Redundancy should be planned for and explained to the client. “Base your redundancy on the complexity of the equipment and its history of failure,” Santomenna says. “For example, we know that projectors will fail no matter how well we maintain them. The bulbs burn out, or the unit gets knocked around the truck.”
Problem No. 4: Audio failure
Sometimes an audio-related failure can be very simple and may not involve the most technical piece of gear. Raslevich recalls an outside venue where his company was providing production for a festival. The system had been working fine the entire day for about nine hours. “Then the headliner, Grand Funk Railroad, took the stage, and immediately the right stack started cutting out,” he says. “We could not figure out why. There were folks who were crawling all over the stage checking cables, combing through the amp racks, and climbing in front of the rig to listen to loudspeakers. It turns out that dirt from use throughout the day got into the master left/right switch on Yamaha PM3000 and made it stick.”
At other times, equipment such as amplifiers and DSP units can fail without warning.
Equipment maintenance is not just for before or after the show. Take into account the conditions in which your equipment will be working. In the case of outdoor events, have spray cleaner and rags on hand for spot-cleaning if necessary. Cans of compressed air and a hair dryer for spills also come in handy.
For outright hardware failures, have a backup plan for bypassing the failed unit.
Problem No. 5: Power failure/power surge
“There are certain venues that you know are going to have issues with power,” Santomenna says. “In a particular hotel that is a regular venue for us, there was a time when I wouldn’t have done an event there without bringing in my own power. There is nothing worse than bringing in a production with a big lighting and audio rig into a facility and the power is inadequate.”
Bagley advises dual power supplies for consoles and separate processors for left and right loudspeaker clusters. “If one fails, then you can switch to a mono system that is powered by the other processor,” he says.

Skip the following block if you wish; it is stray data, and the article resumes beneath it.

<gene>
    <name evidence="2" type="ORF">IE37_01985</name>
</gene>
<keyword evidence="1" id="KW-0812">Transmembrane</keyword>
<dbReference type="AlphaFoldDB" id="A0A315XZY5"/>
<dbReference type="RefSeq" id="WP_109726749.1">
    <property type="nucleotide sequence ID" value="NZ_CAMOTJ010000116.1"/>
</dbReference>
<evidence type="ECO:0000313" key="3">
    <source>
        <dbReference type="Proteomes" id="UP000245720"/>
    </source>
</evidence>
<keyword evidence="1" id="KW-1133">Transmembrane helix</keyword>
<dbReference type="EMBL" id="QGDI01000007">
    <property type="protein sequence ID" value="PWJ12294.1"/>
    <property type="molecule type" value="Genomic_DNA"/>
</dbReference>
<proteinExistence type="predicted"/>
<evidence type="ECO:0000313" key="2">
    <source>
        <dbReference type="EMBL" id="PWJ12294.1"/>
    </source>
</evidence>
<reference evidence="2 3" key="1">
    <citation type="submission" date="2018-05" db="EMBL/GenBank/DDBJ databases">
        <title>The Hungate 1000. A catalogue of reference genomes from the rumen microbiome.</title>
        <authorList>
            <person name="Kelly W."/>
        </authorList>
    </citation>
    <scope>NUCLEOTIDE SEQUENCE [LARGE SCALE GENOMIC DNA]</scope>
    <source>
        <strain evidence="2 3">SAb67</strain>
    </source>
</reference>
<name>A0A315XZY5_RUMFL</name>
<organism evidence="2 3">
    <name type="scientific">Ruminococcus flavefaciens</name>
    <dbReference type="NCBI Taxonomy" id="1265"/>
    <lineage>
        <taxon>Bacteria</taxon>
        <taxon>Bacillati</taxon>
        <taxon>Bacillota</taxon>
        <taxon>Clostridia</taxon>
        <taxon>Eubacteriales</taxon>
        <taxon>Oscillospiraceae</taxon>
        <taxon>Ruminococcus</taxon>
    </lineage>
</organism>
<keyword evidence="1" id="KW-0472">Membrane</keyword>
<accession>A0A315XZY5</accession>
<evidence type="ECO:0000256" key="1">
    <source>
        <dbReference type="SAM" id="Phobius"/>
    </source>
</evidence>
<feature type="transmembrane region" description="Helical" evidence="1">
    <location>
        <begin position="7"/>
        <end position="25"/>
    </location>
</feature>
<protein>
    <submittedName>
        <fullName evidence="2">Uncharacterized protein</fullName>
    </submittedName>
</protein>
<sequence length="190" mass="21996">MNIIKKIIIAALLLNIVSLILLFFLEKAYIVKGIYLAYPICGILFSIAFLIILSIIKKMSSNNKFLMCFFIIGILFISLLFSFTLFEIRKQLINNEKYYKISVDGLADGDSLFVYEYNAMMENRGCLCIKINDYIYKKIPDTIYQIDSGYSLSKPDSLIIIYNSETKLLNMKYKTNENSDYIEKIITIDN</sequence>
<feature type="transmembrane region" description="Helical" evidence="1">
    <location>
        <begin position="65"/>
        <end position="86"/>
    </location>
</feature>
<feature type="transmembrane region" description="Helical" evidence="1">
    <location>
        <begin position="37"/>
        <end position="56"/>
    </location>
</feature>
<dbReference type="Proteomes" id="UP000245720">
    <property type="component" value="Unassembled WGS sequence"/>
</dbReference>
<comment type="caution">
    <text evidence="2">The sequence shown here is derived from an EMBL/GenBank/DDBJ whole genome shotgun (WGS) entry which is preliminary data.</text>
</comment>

Santomenna uses generators for any venue that has a history of power failure. “For anything that could lose memory, like a lighting console, we use an uninterruptible power supply; sometimes on some video equipment as well depending on the event,” he says. “Additionally, all control electronics are on surge protectors that are built into the rack.”
Problem No. 6: Life-threatening emergency
For all of us in the AV industry, the catastrophic fire at The Station nightclub in Warwick, R.I., punctuated the needed emphasis on safety. While most events occur without incident, the loss of life due to that fire is a tragic reminder of the importance of making safety the top priority.
“The venue must have a plan in place to deal with emergencies, and all employees must be trained in implementing it,” says Paul Carelli, Touring Systems Manager for loudspeaker company Eastern Acoustic Works (EAW), Whitinsville, Mass. “There must be a system of communication among staff and a way to communicate instructions to patrons. There also must be a chain of command. Managers should have assigned tasks, and all employees should be drilled in emergency procedures so that they adhere to the plan instead of making panic-based decisions.”
Although this sounds like obvious advice, it’s certainly not standard practice throughout the industry, notes Carelli. “I've worked in venues from clubs to stadiums around the world, and the level of preparedness for emergency situations varies wildly,” he says. “I've designed sound systems for public facilities where we had to provide emergency override capability so management could commandeer the PA for pre-recorded or live announcements. I've never been asked to provide that feature in a club system.”
Create and maintain safety procedures for your staff, ranging from how to safely handle electricity to proper lifting procedures to having enough people to load/unload the truck. When onsite, keep your AV setup in mind so that truss or equipment is not blocking an emergency exit — and make sure everyone knows where those exits are located. Also ensure there is enough room at FOH so your engineers can safely and quickly exit the area.
“Since we employ so many people at massAV, we have a standard set of documents that is given to every staff member and freelancer that covers all aspects of onsite safety,” Santomenna says.
Preventive maintenance, planning and communication go a long way toward preventing catastrophes; however, unforeseen emergencies will inevitably creep up. For AV professionals, having an onsite kit can help cut response time for any incident. Santomenna sums it up quite well: “The bottom line is that you have to be flexible and always pack extra equipment.”
Disclaimer: This article originally appeared in a content partner publication. ICIA/InfoComm reserves the right to modify articles for concerns regarding grammar, style and format.